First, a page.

By taking a reading 30/60/120 minutes after you eat, you will learn what foods are right for you. Specifically, you will discover what carbohydrate sources (bread, pasta, potatoes, rice, squash, etc.) and what combinations of carbs/protein/fat cause an abnormally high spike in your blood sugar. Remove them from your diet and you will see the dramatic effect it will have.
This is why generic "programs" just don't work over the long term for most people.
Normal Blood Sugar Response
30 minutes after eating: Blood sugar begins to rise.
60 minutes after eating: Blood sugar is about at its peak (preferably no higher than 130 - 150)
90 minutes after eating: Blood sugar is lowering but still above fasting level
120 minutes after eating: Blood sugar back to fasting levels or pretty close
Abnormal responses include:
An early spike in blood sugar.
A dipping below the fasting level before returning to the fasting level.
Taking longer than 120 minutes to return to fasting level.
The article High Blood Sugar Main Stream Medicines Fatal Flaw discusses post-meal blood sugar levels in more detail and is worth reading.
Ideally, a CGM or Continuous Glucose Monitor would be the best tool. A CGM tracks glucose levels throughout the day and night, 24/7, and takes glucose measurements at regular intervals. A tiny sensor wire is inserted under your skin using an automatic applicator. A small, reusable transmitter connects to the sensor wire and sends real-time readings wirelessly to a receiver so you can view the information.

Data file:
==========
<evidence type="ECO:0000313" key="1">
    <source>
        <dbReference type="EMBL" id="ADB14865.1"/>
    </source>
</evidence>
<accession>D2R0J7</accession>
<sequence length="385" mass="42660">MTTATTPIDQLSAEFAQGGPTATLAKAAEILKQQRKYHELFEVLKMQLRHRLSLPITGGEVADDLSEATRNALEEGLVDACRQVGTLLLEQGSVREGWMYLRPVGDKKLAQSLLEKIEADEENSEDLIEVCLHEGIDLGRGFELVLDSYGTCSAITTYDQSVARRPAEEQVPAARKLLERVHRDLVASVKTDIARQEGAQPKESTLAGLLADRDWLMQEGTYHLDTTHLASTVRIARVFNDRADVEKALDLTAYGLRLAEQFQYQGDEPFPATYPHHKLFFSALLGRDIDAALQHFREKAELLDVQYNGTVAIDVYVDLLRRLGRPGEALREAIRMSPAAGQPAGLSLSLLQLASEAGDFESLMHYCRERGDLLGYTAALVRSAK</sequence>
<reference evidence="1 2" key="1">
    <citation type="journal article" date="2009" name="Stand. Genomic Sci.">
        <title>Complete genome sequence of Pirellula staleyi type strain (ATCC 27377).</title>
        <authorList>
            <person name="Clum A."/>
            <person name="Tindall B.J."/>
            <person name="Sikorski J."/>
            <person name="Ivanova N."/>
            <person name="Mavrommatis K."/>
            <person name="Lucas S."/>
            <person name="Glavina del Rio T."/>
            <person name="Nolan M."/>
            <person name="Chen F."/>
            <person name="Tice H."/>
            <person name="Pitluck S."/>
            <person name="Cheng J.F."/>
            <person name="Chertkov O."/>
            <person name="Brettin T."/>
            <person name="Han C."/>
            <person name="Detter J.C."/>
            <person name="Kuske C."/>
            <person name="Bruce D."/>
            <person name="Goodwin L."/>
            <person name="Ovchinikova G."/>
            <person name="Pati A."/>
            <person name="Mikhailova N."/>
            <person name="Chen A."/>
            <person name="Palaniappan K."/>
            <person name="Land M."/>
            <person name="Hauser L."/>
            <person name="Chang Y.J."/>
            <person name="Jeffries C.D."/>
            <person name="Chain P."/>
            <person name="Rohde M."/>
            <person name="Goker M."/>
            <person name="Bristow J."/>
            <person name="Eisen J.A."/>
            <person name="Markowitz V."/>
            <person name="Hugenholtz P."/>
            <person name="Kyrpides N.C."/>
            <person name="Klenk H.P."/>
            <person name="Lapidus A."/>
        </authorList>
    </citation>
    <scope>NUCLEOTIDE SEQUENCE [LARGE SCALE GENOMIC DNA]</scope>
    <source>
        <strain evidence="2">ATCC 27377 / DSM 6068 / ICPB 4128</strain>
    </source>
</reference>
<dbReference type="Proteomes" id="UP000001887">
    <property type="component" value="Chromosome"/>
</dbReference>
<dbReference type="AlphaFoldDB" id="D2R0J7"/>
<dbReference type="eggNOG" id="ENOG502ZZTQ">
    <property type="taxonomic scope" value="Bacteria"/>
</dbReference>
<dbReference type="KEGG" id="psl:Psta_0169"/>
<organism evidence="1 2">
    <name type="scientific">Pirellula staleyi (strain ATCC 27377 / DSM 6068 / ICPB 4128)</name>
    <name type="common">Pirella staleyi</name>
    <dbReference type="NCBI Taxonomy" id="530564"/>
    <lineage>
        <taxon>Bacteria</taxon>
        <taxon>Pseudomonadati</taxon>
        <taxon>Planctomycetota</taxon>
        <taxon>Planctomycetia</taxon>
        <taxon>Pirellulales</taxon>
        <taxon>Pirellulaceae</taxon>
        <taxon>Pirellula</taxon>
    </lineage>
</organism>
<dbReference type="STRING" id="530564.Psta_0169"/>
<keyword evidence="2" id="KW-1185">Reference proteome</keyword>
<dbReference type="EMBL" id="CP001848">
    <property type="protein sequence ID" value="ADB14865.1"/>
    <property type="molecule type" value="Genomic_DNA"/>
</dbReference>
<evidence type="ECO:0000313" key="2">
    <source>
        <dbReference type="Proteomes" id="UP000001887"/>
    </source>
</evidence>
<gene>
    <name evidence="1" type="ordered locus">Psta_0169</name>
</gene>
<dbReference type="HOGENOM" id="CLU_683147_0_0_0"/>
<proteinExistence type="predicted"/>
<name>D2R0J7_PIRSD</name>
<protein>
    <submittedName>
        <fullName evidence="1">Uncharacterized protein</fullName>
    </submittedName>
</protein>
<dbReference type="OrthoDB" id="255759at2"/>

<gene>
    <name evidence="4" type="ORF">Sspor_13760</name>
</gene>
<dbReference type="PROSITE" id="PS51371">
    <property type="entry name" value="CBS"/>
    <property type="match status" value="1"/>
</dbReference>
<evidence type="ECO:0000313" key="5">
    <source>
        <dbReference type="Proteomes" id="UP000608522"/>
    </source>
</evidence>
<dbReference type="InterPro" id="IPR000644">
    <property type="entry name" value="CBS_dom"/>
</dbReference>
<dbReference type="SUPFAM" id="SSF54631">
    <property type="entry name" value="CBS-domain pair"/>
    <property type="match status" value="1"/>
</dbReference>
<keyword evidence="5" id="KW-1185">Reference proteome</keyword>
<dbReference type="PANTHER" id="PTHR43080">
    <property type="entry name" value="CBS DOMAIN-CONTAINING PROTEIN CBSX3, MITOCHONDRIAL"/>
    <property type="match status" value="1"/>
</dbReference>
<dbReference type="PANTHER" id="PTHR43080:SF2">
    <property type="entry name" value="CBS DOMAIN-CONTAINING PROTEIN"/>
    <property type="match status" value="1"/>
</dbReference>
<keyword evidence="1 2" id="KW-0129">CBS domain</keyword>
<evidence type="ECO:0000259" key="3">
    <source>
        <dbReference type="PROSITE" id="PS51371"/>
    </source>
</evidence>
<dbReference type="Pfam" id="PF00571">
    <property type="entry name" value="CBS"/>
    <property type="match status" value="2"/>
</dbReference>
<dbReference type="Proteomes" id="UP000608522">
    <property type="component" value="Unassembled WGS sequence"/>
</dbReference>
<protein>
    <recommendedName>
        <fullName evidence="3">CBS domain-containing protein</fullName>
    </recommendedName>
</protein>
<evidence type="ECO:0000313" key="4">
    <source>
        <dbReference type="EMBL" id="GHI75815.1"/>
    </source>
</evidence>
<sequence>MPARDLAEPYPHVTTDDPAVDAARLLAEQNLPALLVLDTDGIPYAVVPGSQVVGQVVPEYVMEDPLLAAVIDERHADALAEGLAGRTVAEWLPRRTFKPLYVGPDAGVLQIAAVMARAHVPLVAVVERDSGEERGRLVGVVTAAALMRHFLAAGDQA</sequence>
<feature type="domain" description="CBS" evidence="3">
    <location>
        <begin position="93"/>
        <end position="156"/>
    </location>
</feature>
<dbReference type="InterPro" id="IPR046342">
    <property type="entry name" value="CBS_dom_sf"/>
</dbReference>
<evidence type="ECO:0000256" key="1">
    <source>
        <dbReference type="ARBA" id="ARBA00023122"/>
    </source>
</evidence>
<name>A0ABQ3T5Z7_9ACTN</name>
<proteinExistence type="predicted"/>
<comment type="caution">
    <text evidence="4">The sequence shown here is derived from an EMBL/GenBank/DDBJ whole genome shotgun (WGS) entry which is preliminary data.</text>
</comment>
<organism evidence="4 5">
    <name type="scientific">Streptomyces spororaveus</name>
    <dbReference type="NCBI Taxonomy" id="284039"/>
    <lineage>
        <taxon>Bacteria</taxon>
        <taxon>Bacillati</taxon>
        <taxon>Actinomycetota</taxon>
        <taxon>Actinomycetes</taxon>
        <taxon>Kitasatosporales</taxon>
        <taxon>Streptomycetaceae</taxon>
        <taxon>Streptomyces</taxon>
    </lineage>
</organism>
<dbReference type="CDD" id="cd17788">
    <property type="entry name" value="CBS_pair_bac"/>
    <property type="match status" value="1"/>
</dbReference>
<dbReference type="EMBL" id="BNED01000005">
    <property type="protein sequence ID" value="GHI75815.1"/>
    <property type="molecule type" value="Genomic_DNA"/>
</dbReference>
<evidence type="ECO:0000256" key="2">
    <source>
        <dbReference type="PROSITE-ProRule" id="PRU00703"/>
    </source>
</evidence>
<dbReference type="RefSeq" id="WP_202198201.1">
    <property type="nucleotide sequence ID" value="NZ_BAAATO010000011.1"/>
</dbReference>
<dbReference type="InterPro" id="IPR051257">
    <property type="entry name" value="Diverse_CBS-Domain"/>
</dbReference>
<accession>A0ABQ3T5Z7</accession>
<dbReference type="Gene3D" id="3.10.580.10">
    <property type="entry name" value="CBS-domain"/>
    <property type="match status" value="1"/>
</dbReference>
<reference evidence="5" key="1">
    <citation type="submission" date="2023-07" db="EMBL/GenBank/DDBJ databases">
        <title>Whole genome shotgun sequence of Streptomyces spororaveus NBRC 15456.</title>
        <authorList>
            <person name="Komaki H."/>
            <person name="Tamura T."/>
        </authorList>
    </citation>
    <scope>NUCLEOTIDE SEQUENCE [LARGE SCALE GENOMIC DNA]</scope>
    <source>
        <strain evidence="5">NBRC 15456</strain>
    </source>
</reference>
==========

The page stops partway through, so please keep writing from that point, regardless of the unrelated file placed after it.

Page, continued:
This data can then be used to determine how different foods affect glucose swings. In addition, sleep, stress, exercise and other factors can cause glucose fluctuations.
Here are two great articles:
CGM EXPERIMENT: WHAT I LEARNED AS A NON-DIABETIC FROM WEARING A CONTINUOUS GLUCOSE MONITOR
What I Learned From Wearing a Continuous Glucose Monitor as a Non-Diabetic
Here is a link to the FreeStyle Libre system.
Will This Plan Work?
That is up to you. If you give it your full attention for the next 30 days, you can have a life changing experience. There is simply no downside to making this your focus for one month.
Virtual Consultation & Blood Work
Some people find great value in a one on one consultation. We do this by phone or a video platform that we can use together (Skype, Zoom, etc). Email me at: drstevenhorwitz at gmail.com or Click here for more information.
If you would like to get a full panel of blood work in addition to monitoring their blood glucose, you can order blood work here. Don't order anything yet, we will chat to see what will work best for you.
Important Warning Signs of Developing Type 2 Diabetes
Understanding Joseph Kraft’s Diabetes In Situ- T2D 24
Even Slightly Elevated Fasting Blood Sugar Is Harmful
When Normal Fasting Blood Glucose Results Aren't Necessarily "Fine"
Early Detection of Insulin Resistance for Improved Patient Outcomes
IF YOU ARE IN THE UNITED STATES AND THINK YOU ARE HAVING A MEDICAL OR HEALTH EMERGENCY, CALL YOUR HEALTH CARE PROFESSIONAL, OR 911, IMMEDIATELY.
By requesting our consultation services, you understand and agree to the following:
The consultation is NOT medical advice;
The consultation is NOT intended to replace a medical evaluation/examination with a physician or other health care provider of your choice;
The consultation is NOT intended to establish a physician (health care provider) – patient relationship.
The consultation is for informational purposes only.